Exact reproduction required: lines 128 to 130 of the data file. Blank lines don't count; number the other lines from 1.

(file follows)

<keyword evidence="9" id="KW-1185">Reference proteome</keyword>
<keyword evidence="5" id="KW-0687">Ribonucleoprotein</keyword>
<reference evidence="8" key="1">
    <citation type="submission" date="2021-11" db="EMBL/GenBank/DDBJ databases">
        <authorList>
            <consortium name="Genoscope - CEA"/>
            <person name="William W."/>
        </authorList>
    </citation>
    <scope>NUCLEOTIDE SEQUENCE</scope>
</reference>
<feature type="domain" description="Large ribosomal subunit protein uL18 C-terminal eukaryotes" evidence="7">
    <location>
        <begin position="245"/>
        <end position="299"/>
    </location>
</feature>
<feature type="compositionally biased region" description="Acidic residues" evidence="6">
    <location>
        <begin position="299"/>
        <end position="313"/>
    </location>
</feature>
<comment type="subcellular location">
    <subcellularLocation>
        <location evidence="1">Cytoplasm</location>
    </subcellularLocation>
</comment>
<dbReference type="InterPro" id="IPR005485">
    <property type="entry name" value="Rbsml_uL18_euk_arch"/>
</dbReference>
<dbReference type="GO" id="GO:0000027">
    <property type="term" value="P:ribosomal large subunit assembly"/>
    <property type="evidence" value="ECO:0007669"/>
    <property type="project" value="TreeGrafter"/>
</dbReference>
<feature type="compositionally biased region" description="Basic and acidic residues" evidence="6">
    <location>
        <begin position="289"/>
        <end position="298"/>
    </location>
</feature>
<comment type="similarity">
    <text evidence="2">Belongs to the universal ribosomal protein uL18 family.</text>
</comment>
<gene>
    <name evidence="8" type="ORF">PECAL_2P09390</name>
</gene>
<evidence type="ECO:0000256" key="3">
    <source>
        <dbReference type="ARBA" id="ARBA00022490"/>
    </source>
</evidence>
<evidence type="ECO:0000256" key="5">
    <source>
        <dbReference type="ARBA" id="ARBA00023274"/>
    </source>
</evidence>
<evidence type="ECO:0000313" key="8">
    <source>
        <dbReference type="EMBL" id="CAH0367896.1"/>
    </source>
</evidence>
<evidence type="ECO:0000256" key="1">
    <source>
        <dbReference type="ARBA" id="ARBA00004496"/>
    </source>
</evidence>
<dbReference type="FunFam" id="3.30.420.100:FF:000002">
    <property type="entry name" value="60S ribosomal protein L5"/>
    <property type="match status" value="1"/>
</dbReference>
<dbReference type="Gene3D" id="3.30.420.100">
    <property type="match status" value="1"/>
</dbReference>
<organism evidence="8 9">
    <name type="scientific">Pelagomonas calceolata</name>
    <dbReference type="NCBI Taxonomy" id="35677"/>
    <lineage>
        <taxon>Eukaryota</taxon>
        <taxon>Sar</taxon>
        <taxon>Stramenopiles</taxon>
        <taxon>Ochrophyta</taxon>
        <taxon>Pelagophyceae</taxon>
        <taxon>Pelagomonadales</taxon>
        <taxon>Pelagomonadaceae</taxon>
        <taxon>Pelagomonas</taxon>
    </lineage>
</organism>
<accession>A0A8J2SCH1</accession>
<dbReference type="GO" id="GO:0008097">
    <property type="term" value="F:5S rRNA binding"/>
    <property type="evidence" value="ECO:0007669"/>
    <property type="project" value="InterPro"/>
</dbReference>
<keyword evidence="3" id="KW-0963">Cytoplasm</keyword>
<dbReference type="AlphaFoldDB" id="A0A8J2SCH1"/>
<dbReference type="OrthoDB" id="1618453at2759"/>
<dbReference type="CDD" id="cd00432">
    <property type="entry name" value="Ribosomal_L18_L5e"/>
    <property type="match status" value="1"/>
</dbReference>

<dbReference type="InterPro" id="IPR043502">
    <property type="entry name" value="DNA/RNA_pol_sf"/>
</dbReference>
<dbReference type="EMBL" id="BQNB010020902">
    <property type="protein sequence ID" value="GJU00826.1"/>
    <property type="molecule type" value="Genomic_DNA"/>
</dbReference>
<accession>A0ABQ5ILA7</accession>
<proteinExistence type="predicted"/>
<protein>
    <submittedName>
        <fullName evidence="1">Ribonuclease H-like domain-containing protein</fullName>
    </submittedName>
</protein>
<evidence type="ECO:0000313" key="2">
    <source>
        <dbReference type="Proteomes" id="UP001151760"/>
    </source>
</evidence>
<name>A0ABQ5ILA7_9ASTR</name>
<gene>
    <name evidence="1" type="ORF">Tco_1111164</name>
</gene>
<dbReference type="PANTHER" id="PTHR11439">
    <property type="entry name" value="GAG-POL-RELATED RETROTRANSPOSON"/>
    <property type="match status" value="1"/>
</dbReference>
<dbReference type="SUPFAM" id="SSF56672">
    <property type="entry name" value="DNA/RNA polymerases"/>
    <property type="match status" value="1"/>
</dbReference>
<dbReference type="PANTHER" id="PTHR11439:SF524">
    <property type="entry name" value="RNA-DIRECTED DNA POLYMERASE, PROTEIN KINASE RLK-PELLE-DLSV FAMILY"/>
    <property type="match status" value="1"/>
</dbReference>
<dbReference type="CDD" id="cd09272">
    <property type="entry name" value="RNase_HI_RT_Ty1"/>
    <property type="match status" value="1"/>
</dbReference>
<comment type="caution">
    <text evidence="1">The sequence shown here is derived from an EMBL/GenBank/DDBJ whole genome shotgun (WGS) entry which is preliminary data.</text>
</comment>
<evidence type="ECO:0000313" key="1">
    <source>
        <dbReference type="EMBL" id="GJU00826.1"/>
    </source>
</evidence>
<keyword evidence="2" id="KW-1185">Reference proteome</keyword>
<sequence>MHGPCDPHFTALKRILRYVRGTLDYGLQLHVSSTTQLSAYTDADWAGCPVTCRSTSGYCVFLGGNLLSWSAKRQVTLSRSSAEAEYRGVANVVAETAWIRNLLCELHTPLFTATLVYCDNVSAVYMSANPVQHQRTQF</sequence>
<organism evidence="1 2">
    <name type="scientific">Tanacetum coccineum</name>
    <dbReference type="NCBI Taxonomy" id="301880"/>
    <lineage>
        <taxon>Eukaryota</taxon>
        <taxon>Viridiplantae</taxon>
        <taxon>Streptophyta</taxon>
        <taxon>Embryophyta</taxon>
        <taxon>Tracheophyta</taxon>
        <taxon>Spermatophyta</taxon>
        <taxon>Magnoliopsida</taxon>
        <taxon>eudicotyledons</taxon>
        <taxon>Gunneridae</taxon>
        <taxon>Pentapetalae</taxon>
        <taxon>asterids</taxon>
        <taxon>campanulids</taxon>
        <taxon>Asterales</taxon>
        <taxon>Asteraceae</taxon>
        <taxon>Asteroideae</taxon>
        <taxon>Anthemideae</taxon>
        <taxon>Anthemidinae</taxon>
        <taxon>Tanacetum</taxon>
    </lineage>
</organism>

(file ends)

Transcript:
    <property type="match status" value="1"/>
</dbReference>
<dbReference type="SUPFAM" id="SSF56672">